6641194c  700,898   11,214,368 System.Web.UI.StateBag
7912dae8   14,050   11,661,948 System.Byte[]
7a7580d0  764,922   15,298,440 System.Collections.Specialized.HybridDictionary
663d7328  219,634   18,449,256 System.Web.UI.WebControls.TableCell
7912d9bc   54,737   18,666,456 System.Collections.Hashtable+bucket[]
663c1de8 1,203,791   19,260,656 System.Web.UI.StateItem
7a75820c  690,058   19,321,624 System.Collections.Specialized.ListDictionary
6641f33c  444,421   19,554,524 System.Web.UI.Control+OccasionalFields
7a7582d8 1,198,303   23,966,060 System.Collections.Specialized.ListDictionary+DictionaryNode
79105a0c 1,048,528   25,164,672 System.Guid
654088b4  170,538   25,239,624 System.Data.DataColumn
654359c8   11,068   25,859,792 System.Data.RBTree`1+Node[[System.Int32, mscorlib]][]
65412bb4   24,380   42,023,632 System.Data.RBTree`1+Node[[System.Data.DataRow, System.Data]][]
65408b8c  761,406   48,729,984 System.Data.DataRow
7912d8f8  579,883  115,071,292 System.Object[]
000dc6e8      247  241,601,256      Free
790fd8c4 3,524,118  373,698,368 System.String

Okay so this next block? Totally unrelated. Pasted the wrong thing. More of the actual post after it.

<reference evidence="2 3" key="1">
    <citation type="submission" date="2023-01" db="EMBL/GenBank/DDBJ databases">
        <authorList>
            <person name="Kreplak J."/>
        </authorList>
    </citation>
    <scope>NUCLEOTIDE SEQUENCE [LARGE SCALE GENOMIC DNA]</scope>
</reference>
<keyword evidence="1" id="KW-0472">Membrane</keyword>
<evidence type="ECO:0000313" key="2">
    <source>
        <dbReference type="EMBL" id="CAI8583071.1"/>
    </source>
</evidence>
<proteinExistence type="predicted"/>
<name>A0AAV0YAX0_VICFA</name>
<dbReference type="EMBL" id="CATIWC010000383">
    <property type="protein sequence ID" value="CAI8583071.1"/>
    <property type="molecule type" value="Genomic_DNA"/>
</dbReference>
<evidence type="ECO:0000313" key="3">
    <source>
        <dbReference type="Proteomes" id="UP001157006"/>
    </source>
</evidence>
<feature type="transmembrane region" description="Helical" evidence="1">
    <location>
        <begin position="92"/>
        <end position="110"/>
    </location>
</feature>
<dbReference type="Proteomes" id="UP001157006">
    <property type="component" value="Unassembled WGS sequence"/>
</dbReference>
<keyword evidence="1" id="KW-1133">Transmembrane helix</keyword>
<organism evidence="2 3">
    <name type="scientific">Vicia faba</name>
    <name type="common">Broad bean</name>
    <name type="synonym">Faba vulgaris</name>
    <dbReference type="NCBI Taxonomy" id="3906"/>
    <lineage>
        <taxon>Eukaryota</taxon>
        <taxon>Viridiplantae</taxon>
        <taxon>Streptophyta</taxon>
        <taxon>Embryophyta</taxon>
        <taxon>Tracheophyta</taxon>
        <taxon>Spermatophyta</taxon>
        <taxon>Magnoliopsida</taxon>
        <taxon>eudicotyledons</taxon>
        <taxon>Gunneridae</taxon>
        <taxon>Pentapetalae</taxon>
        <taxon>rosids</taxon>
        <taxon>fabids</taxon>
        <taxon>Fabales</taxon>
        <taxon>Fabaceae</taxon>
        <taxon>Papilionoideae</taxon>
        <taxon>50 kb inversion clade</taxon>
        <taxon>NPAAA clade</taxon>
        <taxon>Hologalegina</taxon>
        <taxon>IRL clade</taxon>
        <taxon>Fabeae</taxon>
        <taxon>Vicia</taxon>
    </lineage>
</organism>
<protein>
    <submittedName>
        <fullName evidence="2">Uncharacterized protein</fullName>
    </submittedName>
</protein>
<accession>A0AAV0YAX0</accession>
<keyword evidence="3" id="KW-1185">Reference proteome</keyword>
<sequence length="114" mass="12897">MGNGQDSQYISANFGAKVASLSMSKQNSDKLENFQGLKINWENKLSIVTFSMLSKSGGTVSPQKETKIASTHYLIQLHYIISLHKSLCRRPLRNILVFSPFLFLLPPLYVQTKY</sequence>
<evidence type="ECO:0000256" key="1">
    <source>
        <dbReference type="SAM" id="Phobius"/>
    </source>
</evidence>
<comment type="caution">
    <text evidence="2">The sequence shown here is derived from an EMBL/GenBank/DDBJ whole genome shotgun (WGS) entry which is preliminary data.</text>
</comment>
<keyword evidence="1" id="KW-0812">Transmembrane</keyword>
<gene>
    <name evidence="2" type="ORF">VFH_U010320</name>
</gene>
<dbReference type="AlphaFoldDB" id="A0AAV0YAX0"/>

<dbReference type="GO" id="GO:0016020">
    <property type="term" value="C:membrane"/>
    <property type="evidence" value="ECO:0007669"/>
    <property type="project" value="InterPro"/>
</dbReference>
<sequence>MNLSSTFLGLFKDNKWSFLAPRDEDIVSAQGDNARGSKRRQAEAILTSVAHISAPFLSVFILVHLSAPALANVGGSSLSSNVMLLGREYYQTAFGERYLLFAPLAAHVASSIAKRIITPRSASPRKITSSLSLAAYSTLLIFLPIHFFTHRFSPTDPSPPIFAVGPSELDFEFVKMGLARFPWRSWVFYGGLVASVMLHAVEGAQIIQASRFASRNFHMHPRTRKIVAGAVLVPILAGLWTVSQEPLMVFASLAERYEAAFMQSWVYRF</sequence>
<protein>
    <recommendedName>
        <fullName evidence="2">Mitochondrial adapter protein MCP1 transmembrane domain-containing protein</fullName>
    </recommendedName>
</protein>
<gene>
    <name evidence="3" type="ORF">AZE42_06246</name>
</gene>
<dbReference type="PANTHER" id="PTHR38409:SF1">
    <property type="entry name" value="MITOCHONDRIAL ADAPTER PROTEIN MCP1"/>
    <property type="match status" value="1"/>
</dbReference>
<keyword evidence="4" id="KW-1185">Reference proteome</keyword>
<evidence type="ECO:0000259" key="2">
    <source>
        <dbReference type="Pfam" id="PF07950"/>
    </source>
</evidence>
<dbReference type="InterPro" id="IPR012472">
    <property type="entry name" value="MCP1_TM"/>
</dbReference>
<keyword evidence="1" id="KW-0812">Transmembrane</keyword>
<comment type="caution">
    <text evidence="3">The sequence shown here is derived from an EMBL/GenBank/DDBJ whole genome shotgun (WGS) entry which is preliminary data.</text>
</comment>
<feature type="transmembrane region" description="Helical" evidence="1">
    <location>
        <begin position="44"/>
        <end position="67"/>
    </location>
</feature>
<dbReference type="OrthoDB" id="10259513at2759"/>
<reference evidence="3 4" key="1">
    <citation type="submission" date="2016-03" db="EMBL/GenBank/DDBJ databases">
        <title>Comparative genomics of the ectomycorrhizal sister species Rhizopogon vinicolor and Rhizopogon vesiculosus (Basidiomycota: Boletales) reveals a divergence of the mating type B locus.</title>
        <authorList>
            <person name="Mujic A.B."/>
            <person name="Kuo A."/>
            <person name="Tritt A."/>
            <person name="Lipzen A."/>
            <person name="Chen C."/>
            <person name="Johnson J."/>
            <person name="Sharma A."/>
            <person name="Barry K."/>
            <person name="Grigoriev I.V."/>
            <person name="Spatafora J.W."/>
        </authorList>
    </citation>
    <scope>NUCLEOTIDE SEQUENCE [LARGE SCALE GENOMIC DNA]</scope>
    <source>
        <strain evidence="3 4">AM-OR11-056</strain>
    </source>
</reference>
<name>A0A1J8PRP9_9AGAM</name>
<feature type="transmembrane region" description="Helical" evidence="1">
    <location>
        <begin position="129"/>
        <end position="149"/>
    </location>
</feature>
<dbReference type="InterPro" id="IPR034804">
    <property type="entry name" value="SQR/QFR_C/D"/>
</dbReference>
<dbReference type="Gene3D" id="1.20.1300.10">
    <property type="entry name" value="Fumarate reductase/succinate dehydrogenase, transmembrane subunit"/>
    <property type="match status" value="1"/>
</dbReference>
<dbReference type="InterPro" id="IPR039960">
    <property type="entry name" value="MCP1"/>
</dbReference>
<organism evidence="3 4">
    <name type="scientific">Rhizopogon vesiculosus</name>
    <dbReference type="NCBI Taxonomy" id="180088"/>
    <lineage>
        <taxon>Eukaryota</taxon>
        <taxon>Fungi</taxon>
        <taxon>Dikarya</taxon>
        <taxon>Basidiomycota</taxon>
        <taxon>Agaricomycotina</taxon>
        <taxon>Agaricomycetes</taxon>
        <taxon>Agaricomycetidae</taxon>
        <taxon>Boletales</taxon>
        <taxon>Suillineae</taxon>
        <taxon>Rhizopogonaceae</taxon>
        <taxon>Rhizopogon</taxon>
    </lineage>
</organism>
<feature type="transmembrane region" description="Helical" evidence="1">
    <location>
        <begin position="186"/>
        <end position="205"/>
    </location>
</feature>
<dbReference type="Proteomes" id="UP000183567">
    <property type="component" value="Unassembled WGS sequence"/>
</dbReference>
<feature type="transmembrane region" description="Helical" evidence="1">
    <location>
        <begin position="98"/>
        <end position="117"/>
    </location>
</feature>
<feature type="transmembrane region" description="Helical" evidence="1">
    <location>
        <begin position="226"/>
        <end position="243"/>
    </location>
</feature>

Total 15,860,201 objects, Total size: 1,214,968,272

The output above, showing the most memory consuming objects, tells us that there are pretty much two types of objects that consume most of the memory. Data related items and UI related items.

Notes about finding lots of UI objects on the heap

If you have followed my blog, you have probably noticed that I have spoken about this particular pattern before, with many UI related items, and that it is usually due to storing user controls in session or cache, and/or using static controls that where you set up event handlers in the page class to handle events for these static controls.

Basically, anytime you store a control or a UI item in session scope, cache or static variables, you will also hold a reference to the page that it was created on, as well as any controls it has and any data that might be data bound to any of the controls on the pages. In other words, until the control goes out of scope, i.e. is removed from cache or session state, these objects will not be available for garbage collection.

Here are a few posts that I have written on the topic:

Next debugging actions

When you see a lot of UI objects on the heap like this, the next step is to figure out why they are sticking around. One of the things I will always do first in these cases is to look at aspx and ascx pages on the heap and !gcroot them to see where they are rooted, i.e. what is keeping them in memory.